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Understanding Google And How It Works

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It is rare to find a person that knows the Internet and does not know Google. That is how popular Google today. Of course, in some exceptional cases that you are one of those people who don’t know Google, I’ll give you a brief background of what it is.

Google is a search engine that lets you find what you want on the Internet. Since there are billions of websites out there with unimaginable information confined in them, it will be extremely difficult to skim through the World Wide Web and find exactly what you want. Think of it as looking for a needle in a mountain of haystack.

Thankfully, we have Google as a search engine. While there are other search engines that offer the same services such as Bing, Yahoo!, Ask.com, and Duck Duck Go, it is Google that has the largest share of users. Around 70 percent of Internet users choose Google as their preferred search engine.

So what makes Google this popular? Let us say, no one does it better. Google has 99% accuracy when it comes to presenting relevant contents. There will be times when Google gives results that are not exactly what you are looking for, but no one can deny the precision and accuracy of this search engine.

As you are using Google, you might come to the point in wondering how a search engine can seem to seamlessly present you relevant Internet content. Well, if not, the mere fact that you are reading this might have elicited curiosity on your mind.

In this post, let us explore this topic deeper and see how Google really understands your query.

Factors Google take into consideration

The whole process a search engine undergoes every time you hit the Enter key is exponentially complicated. Imagine a search engine has to index billions of pages and give you results within a span of only a millisecond! Think about the wonders of technology. As complicated as it may sound, the following are some of the factors that Google considers when answering a query.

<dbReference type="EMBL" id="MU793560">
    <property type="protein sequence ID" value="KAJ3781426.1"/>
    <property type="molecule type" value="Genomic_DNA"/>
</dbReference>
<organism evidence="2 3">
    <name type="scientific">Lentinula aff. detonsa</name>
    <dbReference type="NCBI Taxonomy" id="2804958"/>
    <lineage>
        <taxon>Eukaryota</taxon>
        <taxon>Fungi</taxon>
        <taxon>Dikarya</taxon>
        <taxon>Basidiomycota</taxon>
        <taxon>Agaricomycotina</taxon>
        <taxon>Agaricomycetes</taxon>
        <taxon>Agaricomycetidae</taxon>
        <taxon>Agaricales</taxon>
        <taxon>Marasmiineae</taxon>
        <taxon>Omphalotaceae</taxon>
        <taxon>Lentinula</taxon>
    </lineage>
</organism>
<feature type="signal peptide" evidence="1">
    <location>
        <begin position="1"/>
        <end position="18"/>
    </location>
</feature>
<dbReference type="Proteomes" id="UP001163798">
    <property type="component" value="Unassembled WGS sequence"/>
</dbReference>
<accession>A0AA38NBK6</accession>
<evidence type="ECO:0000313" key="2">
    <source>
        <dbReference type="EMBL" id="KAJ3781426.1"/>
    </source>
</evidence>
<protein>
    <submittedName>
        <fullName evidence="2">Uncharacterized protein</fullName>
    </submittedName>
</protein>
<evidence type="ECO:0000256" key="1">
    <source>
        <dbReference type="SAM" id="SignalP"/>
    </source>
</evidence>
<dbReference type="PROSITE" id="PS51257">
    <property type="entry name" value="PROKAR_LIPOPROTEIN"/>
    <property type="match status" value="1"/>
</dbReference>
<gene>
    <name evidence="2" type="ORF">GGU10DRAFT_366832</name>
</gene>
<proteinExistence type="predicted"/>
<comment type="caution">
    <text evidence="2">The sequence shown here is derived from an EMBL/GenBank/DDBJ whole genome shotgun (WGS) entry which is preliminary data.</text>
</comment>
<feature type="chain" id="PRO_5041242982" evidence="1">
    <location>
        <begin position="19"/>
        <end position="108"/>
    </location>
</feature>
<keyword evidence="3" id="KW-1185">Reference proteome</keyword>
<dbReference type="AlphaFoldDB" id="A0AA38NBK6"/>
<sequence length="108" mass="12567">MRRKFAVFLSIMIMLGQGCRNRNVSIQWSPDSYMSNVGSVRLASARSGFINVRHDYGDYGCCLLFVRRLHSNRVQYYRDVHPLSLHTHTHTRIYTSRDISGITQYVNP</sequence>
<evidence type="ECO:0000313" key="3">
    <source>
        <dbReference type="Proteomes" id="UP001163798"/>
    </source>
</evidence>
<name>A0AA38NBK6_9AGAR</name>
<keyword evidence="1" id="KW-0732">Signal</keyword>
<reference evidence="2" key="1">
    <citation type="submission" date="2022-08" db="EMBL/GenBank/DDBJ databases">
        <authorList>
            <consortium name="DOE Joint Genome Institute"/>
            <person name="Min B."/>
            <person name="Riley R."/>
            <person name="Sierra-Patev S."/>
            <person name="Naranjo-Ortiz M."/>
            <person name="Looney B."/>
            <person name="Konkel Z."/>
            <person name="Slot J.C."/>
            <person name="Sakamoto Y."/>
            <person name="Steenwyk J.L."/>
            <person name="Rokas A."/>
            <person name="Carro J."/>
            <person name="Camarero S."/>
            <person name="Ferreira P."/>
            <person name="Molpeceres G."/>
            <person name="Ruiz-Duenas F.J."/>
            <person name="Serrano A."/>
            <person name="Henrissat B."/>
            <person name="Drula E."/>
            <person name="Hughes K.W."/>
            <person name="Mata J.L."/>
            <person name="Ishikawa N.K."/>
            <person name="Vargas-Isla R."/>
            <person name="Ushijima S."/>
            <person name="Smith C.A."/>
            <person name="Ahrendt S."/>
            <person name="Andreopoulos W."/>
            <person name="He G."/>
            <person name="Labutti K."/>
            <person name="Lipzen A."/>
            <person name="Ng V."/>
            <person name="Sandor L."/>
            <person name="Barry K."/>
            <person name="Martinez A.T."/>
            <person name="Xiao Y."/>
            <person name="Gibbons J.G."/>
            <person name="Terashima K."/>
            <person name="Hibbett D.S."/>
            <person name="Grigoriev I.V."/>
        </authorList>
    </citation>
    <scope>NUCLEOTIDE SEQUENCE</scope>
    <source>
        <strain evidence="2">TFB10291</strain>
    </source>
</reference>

1. Location – Google has the power to identify where you are located and use that location to give you good results. For example, you live in Ontario, Canada, Google will give priority to websites that are somewhat related to Ontario, Canada.
  2. Keyword – the query words that you use will definitely affect the way Google will operate. It is the main factor that will guide the course of Google’s action.
  3. Time – some search results will first take into account the timing of your search. For example, if you look for pages about the 9/11 attack, you will most probably led to news pages.

The Search Engine Process

Google is a product of man’s quest to use software programs to make computer think like humans. The main goal of Google is to take search queries and understand it the way the user intends it to be. Through the brilliant minds behind Google, this has been achieved in great heights.

Step 1. Indexed pages

There are around 20 billion pages Google index each day. These web pages are stored in the World Wide Web as digital information. To make the search easier, Google has predetermined the relationship of each indexed pages. Google will try to group these web pages according to their content and relevance.